Other members of council declare that MSI was set up for utility projects and that the majority of municipalities in Alberta use MSI for utility capital projects. Well, I decided to do some research and check for myself. In 2013, 88 municipalities utilizes MSI grants for a total of 151 utility projects. There are 357 current municipalities in Alberta, therefore; only 24.6% of all municipalities utilities MSI grants for utilities. Further to that, there were a total of 1031 MSI projects in 2013 of which 151 were utility projects. Again, this points out that only 14.7% of all projects for MSI are utilities based. The total dollar value of all MSI projects for 2013 was $583,065,292 with $55,274,368 or 9.48% being used for utilities. These facts highlight to me that use of MSI to subsidize utilities is really an exception not the norm.

Also important to note is that of the 88 municipalities that used MSI for utility projects, 40 of them had a population of less than 1000. St. Albert and Calgary were the only cities that used MSI for utilities and only 6 municipalities (including St. Albert and Calgary) had a population of greater than 10,000. This indicates that cites of size are not relying on MSI for subsidization of utilities. It is smaller communities with small populations where the per capita project assessment would be unaffordable.

MSI is a zero sum game. Any dollar used on utilities is taken from municipal funding and defacto not available for roads, bridges, fire halls, etc.

All that being said, the policy moved by city council and the utility rate models certainly has is flaws and pit falls. For example, using a fix capital contribution rate like we have is regressive and punitive. Logically, the more usage one has, the more demand and stress placed on the system. I would strongly encourage City Council to link capital contributions to usage so everyone pays their fair share. Currently, any multifamily dwellings are assessed as a single utility account holder. That means that a 50 unit complex is assessed the $9.00 a month just like a single family home. That needs to change to better reflect a balanced approach.

Finally, while I am not enjoying the new higher utility rates in St. Albert, I can tell you I take comfort knowing that the utilities are now being properly funded and increases in rates should be relatively stable and benign on a go forward basis. We can rest assured that if / when MSI grants are discontinued by the province (which they can be at any time) our stable funding model will protect us from the whims of the provincial government.

Dana Popadynetz
St. Albert

Questions We’d Like To See Answered

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Why do some members of St. Albert city council have such a low opinion of the intelligence of the residents of St. Albert? Regards, HWM, St. Albert

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TU Delft - Ambulance Drone

Each year nearly a million people in Europe suffer from a cardiac arrest. A mere 8% survives due to slow response times of emergency services. The ambulance-drone is capable of saving lives with an integrated defibrillator. The goal is to improve existing emergency infrastructure with a network of drones. This new type of drones can go over 100 km/h and reaches its destination within 1 minute, which increases chance of survival from 8% to 80%! This drone folds up and becomes a toolbox for all kind of emergency supplies. Future implementations will also serve other use cases such as drowning, diabetes, respiratory issues and traumas. Thanks to Richard Wear of the city for pointing out this video to us.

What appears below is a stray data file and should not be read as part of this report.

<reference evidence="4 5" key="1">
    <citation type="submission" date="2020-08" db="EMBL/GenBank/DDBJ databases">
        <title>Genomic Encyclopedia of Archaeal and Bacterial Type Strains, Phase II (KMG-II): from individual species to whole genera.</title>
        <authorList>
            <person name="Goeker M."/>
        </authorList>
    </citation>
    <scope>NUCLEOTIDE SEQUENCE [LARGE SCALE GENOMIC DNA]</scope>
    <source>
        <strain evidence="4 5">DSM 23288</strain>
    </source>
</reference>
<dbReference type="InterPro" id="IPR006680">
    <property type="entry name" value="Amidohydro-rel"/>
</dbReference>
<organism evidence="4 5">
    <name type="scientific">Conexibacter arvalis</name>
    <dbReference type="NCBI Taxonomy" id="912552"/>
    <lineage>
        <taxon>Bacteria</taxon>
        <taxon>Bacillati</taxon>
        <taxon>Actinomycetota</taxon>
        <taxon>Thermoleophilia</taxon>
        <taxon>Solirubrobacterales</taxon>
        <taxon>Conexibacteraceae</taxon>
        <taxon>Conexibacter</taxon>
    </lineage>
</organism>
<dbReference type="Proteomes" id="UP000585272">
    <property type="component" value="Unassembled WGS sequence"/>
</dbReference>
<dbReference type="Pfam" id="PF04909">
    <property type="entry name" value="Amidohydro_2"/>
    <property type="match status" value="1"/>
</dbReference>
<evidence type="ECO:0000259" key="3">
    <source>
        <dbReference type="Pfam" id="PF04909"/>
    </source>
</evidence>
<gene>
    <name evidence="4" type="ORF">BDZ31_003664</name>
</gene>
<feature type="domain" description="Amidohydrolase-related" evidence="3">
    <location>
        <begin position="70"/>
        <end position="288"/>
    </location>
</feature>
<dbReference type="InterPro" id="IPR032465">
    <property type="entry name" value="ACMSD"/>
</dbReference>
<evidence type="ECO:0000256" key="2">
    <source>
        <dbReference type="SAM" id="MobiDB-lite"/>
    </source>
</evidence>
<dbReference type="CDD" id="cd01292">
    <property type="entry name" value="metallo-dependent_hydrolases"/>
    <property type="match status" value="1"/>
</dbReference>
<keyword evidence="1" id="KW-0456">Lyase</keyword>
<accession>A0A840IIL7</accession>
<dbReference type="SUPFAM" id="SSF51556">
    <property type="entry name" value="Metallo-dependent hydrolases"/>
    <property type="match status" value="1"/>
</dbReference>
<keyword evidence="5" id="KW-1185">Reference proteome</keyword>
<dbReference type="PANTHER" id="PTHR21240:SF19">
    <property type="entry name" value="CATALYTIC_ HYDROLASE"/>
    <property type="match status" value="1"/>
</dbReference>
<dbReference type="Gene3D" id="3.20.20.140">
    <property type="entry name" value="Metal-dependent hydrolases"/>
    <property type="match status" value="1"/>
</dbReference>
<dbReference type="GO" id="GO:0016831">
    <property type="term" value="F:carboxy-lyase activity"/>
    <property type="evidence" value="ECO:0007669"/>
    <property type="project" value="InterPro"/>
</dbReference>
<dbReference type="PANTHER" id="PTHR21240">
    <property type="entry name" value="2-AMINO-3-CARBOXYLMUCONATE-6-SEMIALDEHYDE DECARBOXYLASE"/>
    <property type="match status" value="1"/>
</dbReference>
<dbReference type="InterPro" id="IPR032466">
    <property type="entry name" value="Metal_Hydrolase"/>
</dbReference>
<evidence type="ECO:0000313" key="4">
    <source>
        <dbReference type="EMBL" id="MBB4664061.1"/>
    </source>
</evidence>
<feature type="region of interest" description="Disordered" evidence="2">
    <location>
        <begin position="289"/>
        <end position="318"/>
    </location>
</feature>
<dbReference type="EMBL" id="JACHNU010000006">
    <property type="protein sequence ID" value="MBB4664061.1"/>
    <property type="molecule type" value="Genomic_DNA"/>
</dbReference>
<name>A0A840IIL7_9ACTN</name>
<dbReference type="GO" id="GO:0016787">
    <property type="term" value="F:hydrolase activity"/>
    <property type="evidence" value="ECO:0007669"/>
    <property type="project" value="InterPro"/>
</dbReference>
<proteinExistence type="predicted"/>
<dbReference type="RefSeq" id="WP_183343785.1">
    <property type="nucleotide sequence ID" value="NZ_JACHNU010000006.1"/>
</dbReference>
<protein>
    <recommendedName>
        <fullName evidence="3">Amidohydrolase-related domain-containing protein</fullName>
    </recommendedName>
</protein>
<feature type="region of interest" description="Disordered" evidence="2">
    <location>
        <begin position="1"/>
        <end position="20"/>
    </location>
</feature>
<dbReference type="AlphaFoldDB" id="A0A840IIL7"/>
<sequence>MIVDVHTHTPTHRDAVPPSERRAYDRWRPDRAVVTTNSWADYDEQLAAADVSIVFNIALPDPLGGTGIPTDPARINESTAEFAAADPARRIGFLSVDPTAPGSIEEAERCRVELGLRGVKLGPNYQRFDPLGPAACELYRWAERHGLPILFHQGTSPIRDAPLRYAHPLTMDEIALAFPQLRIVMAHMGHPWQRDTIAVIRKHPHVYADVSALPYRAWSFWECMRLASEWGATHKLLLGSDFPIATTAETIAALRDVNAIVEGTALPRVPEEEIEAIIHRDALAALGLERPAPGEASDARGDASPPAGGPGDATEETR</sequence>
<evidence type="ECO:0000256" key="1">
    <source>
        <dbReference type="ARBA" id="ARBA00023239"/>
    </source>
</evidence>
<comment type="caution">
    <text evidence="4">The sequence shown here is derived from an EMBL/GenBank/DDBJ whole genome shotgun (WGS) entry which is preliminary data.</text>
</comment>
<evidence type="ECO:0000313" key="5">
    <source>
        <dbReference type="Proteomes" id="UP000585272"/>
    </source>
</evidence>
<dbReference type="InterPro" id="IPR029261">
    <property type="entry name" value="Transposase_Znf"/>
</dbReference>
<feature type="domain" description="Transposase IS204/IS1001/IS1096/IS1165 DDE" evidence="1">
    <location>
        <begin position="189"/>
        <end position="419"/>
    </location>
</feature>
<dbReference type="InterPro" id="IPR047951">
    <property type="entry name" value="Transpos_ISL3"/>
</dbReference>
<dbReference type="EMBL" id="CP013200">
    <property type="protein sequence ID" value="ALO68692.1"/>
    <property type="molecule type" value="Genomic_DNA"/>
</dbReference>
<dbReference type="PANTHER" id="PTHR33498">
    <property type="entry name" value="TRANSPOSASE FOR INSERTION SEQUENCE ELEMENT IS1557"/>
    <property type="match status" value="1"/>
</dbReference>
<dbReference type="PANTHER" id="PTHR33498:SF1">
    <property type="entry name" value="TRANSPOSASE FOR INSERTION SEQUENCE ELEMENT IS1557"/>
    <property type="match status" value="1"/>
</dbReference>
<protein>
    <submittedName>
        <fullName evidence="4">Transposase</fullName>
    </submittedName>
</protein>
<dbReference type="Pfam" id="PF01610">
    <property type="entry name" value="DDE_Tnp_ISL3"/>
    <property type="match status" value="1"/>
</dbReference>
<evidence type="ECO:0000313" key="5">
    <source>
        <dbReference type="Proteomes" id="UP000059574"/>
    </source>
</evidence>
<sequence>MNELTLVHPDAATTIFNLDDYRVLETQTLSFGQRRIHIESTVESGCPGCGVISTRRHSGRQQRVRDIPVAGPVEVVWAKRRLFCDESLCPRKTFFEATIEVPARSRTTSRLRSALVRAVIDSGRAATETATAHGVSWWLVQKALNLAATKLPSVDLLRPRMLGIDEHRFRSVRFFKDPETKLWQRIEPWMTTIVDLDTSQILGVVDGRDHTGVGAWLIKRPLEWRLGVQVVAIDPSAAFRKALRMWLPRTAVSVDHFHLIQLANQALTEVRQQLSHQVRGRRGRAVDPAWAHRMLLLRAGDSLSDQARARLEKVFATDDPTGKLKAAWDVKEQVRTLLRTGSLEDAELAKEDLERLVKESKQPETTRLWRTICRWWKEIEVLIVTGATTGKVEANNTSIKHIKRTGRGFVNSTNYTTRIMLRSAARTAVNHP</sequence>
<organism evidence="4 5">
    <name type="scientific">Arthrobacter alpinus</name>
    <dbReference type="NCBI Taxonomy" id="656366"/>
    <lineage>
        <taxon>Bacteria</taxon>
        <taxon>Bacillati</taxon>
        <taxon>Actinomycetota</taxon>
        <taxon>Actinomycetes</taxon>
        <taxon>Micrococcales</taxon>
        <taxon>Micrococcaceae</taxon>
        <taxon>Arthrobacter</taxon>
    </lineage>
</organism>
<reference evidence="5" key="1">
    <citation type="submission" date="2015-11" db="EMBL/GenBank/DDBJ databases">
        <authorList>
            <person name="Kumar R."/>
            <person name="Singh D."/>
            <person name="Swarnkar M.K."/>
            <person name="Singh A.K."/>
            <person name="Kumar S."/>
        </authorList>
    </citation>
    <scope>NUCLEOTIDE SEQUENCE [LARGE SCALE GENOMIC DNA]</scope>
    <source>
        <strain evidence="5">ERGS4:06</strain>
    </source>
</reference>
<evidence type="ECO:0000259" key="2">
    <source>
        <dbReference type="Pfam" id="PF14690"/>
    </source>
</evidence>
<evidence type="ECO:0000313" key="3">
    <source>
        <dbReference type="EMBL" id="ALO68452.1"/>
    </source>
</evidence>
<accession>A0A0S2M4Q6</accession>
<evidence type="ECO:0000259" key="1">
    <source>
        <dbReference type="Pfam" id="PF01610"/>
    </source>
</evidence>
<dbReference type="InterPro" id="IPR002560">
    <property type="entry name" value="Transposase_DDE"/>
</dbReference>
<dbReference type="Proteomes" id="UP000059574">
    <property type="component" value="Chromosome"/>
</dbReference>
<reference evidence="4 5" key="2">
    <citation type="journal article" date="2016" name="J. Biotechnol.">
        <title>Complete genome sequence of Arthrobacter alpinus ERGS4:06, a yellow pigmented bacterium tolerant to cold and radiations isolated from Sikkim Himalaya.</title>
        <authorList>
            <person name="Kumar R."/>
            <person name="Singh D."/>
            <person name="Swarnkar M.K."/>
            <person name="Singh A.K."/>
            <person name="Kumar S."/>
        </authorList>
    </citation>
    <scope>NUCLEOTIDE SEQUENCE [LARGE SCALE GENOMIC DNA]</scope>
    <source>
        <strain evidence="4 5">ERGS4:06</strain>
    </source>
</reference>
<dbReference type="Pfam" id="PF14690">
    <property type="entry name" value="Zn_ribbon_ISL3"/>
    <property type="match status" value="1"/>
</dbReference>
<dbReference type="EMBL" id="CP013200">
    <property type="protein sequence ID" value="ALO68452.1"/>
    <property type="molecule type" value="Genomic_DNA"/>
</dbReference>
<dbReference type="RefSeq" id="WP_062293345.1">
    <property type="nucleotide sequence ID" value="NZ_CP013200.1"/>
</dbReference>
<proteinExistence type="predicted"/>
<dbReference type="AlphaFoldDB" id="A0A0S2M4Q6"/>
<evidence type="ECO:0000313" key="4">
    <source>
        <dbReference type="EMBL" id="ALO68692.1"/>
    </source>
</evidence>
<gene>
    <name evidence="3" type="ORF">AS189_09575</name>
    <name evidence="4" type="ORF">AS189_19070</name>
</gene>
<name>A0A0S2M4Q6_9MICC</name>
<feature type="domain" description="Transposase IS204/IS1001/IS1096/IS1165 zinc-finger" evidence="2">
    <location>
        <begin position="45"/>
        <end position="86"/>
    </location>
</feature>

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Playing Tonight At LB's Pub

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Wine Not The Only Drink That’s Good For You

Wine Not The Only
Interview with a 101-year-old lady.

Reporter: “Can you give us some health tips for reaching the age of 101?”

Lady: “For better digestion I drink beer. In the case of appetite loss I drink white wine. For low blood pressure I drink red wine. In the case of high blood pressure I drink scotch. And when I have a cold I drink schnapps.”

Reporter: “When do you drink water?”

Hattie: “I've never been that sick.”




A roundup of bits from the web.

* The 5,000-calorie dessert made with four giant waffles and 12 scoops of ice-cream that's FREE if you can finish it in 45 minutes.

* The celebrity haven nobody has heard of: Why supermodels and Hollywood stars are flocking to a fishing village in Uruguay.

* California getting 'second-hand smog' from Asia, researchers say.


When Detroit Was In It's Full Glory

Untitled attachment 00105When Detroit Was In It's Full Glory


cruisers show

Why Yes, We Can Move That For You!

2013-9-21_1m9Why Yes, We Can Move That For You!


Top 7 Most Fuel-Efficient Cars To Save You Money

Top 7 Most
Get more for your money at the pump. These fuel-efficient cars will get you the most drive time on and off the highway.

Gas prices are climbing and there is no better way to save at the pump than getting the most out of your mileage. Next time you’re out car shopping, look for these fuel-efficient cars to get from A-Z without breaking the bank.

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Links To Today's Outstanding Photographs


Mount Ngauruhoe, New Zealand

Shyok River Delta, Gilgit-Baltistan, Pakistan

Fillmore Glen, Moravia, NY

Himeji Castle, Japan


Today's Activity Corner